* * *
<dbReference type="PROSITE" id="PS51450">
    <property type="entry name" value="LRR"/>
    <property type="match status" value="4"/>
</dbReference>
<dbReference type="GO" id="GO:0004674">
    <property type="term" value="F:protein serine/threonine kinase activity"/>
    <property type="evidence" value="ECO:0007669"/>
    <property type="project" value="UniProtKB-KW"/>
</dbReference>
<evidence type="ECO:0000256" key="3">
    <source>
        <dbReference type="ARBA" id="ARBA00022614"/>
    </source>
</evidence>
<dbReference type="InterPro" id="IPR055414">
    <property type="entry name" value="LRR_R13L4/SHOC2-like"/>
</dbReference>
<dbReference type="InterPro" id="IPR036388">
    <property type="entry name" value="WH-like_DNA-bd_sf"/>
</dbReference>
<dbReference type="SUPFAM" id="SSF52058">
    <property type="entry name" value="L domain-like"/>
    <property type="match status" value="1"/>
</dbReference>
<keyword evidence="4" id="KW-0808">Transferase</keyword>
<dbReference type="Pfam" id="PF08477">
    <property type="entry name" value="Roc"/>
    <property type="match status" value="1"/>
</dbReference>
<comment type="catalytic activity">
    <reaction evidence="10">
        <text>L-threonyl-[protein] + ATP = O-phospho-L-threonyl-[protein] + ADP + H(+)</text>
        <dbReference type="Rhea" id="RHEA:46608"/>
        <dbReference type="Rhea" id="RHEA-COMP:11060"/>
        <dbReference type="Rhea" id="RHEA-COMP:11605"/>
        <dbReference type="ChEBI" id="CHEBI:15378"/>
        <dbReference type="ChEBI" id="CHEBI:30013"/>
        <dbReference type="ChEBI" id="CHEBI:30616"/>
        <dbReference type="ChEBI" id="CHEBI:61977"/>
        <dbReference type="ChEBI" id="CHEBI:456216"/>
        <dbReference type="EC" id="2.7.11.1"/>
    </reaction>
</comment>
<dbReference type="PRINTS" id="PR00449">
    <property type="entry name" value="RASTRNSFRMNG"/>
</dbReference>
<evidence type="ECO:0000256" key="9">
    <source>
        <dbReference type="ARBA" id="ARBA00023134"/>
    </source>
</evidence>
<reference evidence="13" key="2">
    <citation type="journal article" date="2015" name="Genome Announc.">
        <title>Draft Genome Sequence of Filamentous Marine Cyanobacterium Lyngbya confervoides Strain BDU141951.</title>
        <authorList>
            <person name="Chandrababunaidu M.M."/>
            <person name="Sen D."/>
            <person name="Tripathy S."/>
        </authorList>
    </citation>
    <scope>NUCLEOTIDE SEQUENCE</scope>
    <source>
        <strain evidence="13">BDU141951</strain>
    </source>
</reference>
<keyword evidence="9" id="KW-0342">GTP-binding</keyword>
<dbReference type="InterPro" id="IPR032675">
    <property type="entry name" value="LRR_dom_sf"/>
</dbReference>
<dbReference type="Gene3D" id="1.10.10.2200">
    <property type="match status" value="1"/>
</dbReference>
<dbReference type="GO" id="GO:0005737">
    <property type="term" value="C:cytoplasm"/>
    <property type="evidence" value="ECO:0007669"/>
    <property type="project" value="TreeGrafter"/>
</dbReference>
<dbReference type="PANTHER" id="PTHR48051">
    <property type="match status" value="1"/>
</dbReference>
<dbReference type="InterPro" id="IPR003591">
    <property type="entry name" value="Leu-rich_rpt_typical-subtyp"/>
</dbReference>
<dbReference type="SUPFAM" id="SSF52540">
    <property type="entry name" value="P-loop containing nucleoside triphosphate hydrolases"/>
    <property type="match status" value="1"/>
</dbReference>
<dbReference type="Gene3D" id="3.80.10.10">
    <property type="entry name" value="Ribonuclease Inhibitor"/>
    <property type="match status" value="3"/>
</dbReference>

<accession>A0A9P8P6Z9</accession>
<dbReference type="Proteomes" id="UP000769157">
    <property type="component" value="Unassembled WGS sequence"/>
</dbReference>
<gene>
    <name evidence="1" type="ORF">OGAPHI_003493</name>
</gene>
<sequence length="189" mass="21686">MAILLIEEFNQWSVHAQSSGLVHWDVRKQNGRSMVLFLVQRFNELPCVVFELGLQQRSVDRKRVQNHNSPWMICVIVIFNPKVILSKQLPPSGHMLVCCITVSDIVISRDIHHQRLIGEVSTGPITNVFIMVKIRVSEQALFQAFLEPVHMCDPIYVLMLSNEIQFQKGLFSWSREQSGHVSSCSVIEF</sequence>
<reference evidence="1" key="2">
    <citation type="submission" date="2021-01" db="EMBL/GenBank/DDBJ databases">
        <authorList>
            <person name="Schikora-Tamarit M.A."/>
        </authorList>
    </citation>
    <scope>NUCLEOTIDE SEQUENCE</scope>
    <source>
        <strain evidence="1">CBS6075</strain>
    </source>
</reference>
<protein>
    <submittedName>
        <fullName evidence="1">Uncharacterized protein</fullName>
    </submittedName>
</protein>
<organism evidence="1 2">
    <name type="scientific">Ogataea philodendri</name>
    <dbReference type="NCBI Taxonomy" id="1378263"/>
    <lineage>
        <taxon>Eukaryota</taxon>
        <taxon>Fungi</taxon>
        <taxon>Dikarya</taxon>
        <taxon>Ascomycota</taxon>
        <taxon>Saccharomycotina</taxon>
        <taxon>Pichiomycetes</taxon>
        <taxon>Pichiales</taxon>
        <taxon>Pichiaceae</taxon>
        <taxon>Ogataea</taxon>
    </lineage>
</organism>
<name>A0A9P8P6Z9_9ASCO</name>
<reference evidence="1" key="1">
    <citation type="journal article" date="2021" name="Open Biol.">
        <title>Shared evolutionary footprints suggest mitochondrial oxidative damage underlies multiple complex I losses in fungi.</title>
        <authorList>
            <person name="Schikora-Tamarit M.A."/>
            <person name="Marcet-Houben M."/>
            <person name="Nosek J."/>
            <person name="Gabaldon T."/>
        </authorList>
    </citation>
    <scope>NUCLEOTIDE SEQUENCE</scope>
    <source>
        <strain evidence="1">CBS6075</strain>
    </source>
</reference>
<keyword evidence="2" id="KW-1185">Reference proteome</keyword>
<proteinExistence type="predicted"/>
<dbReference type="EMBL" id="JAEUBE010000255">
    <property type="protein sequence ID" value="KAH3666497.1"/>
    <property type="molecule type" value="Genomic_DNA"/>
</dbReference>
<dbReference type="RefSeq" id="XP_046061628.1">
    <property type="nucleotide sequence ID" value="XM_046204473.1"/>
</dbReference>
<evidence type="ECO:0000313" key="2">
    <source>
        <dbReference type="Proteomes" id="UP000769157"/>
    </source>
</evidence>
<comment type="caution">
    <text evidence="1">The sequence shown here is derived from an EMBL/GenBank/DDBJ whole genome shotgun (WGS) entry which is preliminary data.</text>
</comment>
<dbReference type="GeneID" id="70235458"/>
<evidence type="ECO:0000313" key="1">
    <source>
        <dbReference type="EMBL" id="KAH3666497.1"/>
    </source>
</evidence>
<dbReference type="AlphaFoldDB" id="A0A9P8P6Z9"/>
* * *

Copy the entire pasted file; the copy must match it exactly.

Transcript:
<dbReference type="PROSITE" id="PS51450">
    <property type="entry name" value="LRR"/>
    <property type="match status" value="4"/>
</dbReference>
<dbReference type="GO" id="GO:0004674">
    <property type="term" value="F:protein serine/threonine kinase activity"/>
    <property type="evidence" value="ECO:0007669"/>
    <property type="project" value="UniProtKB-KW"/>
</dbReference>
<evidence type="ECO:0000256" key="3">
    <source>
        <dbReference type="ARBA" id="ARBA00022614"/>
    </source>
</evidence>
<dbReference type="InterPro" id="IPR055414">
    <property type="entry name" value="LRR_R13L4/SHOC2-like"/>
</dbReference>
<dbReference type="InterPro" id="IPR036388">
    <property type="entry name" value="WH-like_DNA-bd_sf"/>
</dbReference>
<dbReference type="SUPFAM" id="SSF52058">
    <property type="entry name" value="L domain-like"/>
    <property type="match status" value="1"/>
</dbReference>
<keyword evidence="4" id="KW-0808">Transferase</keyword>
<dbReference type="Pfam" id="PF08477">
    <property type="entry name" value="Roc"/>
    <property type="match status" value="1"/>
</dbReference>
<comment type="catalytic activity">
    <reaction evidence="10">
        <text>L-threonyl-[protein] + ATP = O-phospho-L-threonyl-[protein] + ADP + H(+)</text>
        <dbReference type="Rhea" id="RHEA:46608"/>
        <dbReference type="Rhea" id="RHEA-COMP:11060"/>
        <dbReference type="Rhea" id="RHEA-COMP:11605"/>
        <dbReference type="ChEBI" id="CHEBI:15378"/>
        <dbReference type="ChEBI" id="CHEBI:30013"/>
        <dbReference type="ChEBI" id="CHEBI:30616"/>
        <dbReference type="ChEBI" id="CHEBI:61977"/>
        <dbReference type="ChEBI" id="CHEBI:456216"/>
        <dbReference type="EC" id="2.7.11.1"/>
    </reaction>
</comment>
<dbReference type="PRINTS" id="PR00449">
    <property type="entry name" value="RASTRNSFRMNG"/>
</dbReference>
<evidence type="ECO:0000256" key="9">
    <source>
        <dbReference type="ARBA" id="ARBA00023134"/>
    </source>
</evidence>
<reference evidence="13" key="2">
    <citation type="journal article" date="2015" name="Genome Announc.">
        <title>Draft Genome Sequence of Filamentous Marine Cyanobacterium Lyngbya confervoides Strain BDU141951.</title>
        <authorList>
            <person name="Chandrababunaidu M.M."/>
            <person name="Sen D."/>
            <person name="Tripathy S."/>
        </authorList>
    </citation>
    <scope>NUCLEOTIDE SEQUENCE</scope>
    <source>
        <strain evidence="13">BDU141951</strain>
    </source>
</reference>
<keyword evidence="9" id="KW-0342">GTP-binding</keyword>
<dbReference type="InterPro" id="IPR032675">
    <property type="entry name" value="LRR_dom_sf"/>
</dbReference>
<dbReference type="Gene3D" id="1.10.10.2200">
    <property type="match status" value="1"/>
</dbReference>
<dbReference type="GO" id="GO:0005737">
    <property type="term" value="C:cytoplasm"/>
    <property type="evidence" value="ECO:0007669"/>
    <property type="project" value="TreeGrafter"/>
</dbReference>
<dbReference type="PANTHER" id="PTHR48051">
    <property type="match status" value="1"/>
</dbReference>
<dbReference type="InterPro" id="IPR003591">
    <property type="entry name" value="Leu-rich_rpt_typical-subtyp"/>
</dbReference>
<dbReference type="SUPFAM" id="SSF52540">
    <property type="entry name" value="P-loop containing nucleoside triphosphate hydrolases"/>
    <property type="match status" value="1"/>
</dbReference>
<dbReference type="Gene3D" id="3.80.10.10">
    <property type="entry name" value="Ribonuclease Inhibitor"/>
    <property type="match status" value="3"/>
</dbReference>

<accession>A0A9P8P6Z9</accession>
<dbReference type="Proteomes" id="UP000769157">
    <property type="component" value="Unassembled WGS sequence"/>
</dbReference>
<gene>
    <name evidence="1" type="ORF">OGAPHI_003493</name>
</gene>
<sequence length="189" mass="21686">MAILLIEEFNQWSVHAQSSGLVHWDVRKQNGRSMVLFLVQRFNELPCVVFELGLQQRSVDRKRVQNHNSPWMICVIVIFNPKVILSKQLPPSGHMLVCCITVSDIVISRDIHHQRLIGEVSTGPITNVFIMVKIRVSEQALFQAFLEPVHMCDPIYVLMLSNEIQFQKGLFSWSREQSGHVSSCSVIEF</sequence>
<reference evidence="1" key="2">
    <citation type="submission" date="2021-01" db="EMBL/GenBank/DDBJ databases">
        <authorList>
            <person name="Schikora-Tamarit M.A."/>
        </authorList>
    </citation>
    <scope>NUCLEOTIDE SEQUENCE</scope>
    <source>
        <strain evidence="1">CBS6075</strain>
    </source>
</reference>
<protein>
    <submittedName>
        <fullName evidence="1">Uncharacterized protein</fullName>
    </submittedName>
</protein>
<organism evidence="1 2">
    <name type="scientific">Ogataea philodendri</name>
    <dbReference type="NCBI Taxonomy" id="1378263"/>
    <lineage>
        <taxon>Eukaryota</taxon>
        <taxon>Fungi</taxon>
        <taxon>Dikarya</taxon>
        <taxon>Ascomycota</taxon>
        <taxon>Saccharomycotina</taxon>
        <taxon>Pichiomycetes</taxon>
        <taxon>Pichiales</taxon>
        <taxon>Pichiaceae</taxon>
        <taxon>Ogataea</taxon>
    </lineage>
</organism>
<name>A0A9P8P6Z9_9ASCO</name>
<reference evidence="1" key="1">
    <citation type="journal article" date="2021" name="Open Biol.">
        <title>Shared evolutionary footprints suggest mitochondrial oxidative damage underlies multiple complex I losses in fungi.</title>
        <authorList>
            <person name="Schikora-Tamarit M.A."/>
            <person name="Marcet-Houben M."/>
            <person name="Nosek J."/>
            <person name="Gabaldon T."/>
        </authorList>
    </citation>
    <scope>NUCLEOTIDE SEQUENCE</scope>
    <source>
        <strain evidence="1">CBS6075</strain>
    </source>
</reference>
<keyword evidence="2" id="KW-1185">Reference proteome</keyword>
<proteinExistence type="predicted"/>
<dbReference type="EMBL" id="JAEUBE010000255">
    <property type="protein sequence ID" value="KAH3666497.1"/>
    <property type="molecule type" value="Genomic_DNA"/>
</dbReference>
<dbReference type="RefSeq" id="XP_046061628.1">
    <property type="nucleotide sequence ID" value="XM_046204473.1"/>
</dbReference>
<evidence type="ECO:0000313" key="2">
    <source>
        <dbReference type="Proteomes" id="UP000769157"/>
    </source>
</evidence>
<comment type="caution">
    <text evidence="1">The sequence shown here is derived from an EMBL/GenBank/DDBJ whole genome shotgun (WGS) entry which is preliminary data.</text>
</comment>
<dbReference type="GeneID" id="70235458"/>
<evidence type="ECO:0000313" key="1">
    <source>
        <dbReference type="EMBL" id="KAH3666497.1"/>
    </source>
</evidence>
<dbReference type="AlphaFoldDB" id="A0A9P8P6Z9"/>